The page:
The Agency Worker Regulations 2010 apply to teachers who undertake supply work through employment agencies or umbrella companies. They give agency teachers certain rights from day 1 of their assignment at a school - including the right to be informed of permanent vacancies with the school.  After 12 weeks in the same assignment, they give agency teachers the right to the same ‘basic’ pay and conditions as if they had been employed directly by the employer as a supply teacher (local authority, school governing body or academy trust). These ‘basic’ pay and conditions cover rates of pay, hours of work and annual leave - but not other benefits e.g. sick pay, pension or maternity pay.

The 12 weeks must be continuous, although a break of up to six weeks for any reason ‘pauses’ the clock.  Some other ‘breaks’ are also allowed, such as annual leave, school closures, sickness and maternity/parental leave. Where an agency supply teacher is placed in a series of schools in which the local authority is the employer, this may create continuity for the purposes of the AWR.

The teacher’s pay rate should then be assessed according to the school’s pay policy in the same way as for a directly employed supply teacher (although this does not now necessarily guarantee a particular pay rate).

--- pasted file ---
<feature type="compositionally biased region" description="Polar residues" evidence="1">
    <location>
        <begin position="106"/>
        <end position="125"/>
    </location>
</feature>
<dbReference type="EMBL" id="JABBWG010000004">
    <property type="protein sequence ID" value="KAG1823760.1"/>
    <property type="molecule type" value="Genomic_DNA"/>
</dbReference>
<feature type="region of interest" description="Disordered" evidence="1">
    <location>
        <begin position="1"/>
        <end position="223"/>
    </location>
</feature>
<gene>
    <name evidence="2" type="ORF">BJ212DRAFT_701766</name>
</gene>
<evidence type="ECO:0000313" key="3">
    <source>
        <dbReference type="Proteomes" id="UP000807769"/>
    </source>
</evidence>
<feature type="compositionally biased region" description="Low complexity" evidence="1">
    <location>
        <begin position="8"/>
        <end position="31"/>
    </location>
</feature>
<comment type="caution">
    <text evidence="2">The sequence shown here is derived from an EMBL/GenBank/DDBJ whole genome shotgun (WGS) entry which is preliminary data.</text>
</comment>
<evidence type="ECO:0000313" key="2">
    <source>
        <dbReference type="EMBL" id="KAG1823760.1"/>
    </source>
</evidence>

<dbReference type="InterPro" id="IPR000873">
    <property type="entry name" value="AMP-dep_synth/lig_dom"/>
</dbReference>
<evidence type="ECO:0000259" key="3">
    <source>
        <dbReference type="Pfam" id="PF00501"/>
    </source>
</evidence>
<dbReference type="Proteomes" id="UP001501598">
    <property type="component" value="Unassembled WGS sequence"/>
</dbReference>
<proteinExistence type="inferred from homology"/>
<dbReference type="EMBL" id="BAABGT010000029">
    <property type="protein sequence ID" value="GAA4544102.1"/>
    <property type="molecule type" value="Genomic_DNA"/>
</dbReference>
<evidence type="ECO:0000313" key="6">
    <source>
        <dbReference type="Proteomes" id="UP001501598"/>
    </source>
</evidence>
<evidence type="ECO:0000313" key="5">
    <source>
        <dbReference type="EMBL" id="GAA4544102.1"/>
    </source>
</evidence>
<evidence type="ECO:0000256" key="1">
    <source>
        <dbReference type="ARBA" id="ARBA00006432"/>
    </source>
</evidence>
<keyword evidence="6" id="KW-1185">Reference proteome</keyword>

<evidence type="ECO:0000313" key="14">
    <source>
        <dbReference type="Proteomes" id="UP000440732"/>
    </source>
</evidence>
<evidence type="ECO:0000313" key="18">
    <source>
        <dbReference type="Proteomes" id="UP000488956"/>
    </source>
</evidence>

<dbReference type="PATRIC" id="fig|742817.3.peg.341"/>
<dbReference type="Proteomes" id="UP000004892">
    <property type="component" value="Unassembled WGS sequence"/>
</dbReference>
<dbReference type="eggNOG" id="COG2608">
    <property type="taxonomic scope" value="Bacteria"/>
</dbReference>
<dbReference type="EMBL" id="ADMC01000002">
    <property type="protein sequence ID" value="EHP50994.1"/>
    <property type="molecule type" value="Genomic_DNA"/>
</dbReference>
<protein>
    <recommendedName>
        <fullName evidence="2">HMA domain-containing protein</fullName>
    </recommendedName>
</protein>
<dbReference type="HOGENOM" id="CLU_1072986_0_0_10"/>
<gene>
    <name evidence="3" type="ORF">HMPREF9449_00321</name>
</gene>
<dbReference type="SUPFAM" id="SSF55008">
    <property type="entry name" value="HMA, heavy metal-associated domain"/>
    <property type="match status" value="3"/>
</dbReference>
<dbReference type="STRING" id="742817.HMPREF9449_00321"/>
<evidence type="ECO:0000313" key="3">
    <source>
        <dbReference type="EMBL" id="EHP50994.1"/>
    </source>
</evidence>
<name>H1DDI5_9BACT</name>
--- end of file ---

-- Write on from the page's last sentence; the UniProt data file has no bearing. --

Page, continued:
What are “guaranteed work” contracts?

Many agencies offer supply teachers “guaranteed work” contracts of employment - also known as “permanent” contracts, “pay between assignments” contracts or “Swedish Derogation” contracts. These claim to offer a commitment to provide regular work and to pay the supply teacher even on days when no work is available. 

Entitlements to equal pay under the Agency Worker Regulations do not apply to agency supply teachers employed under such contracts, provided that the contract includes a number of specific terms. The arrangements will usually require supply teachers thus engaged to guarantee their availability at all times.  The usual pay rate under such contracts is generally lower than otherwise and agencies can withdraw from such contracts if no work has been available for a certain period of time.

The NEU opposes the use of such contracts, although they are lawful and do not breach the AWR.  NEU members considering such employment are strongly advised to read the terms and conditions very carefully, as penalties may apply in the event that they are unable to work on any given day, e.g. as a result of illness. 

What about “zero hours” contracts?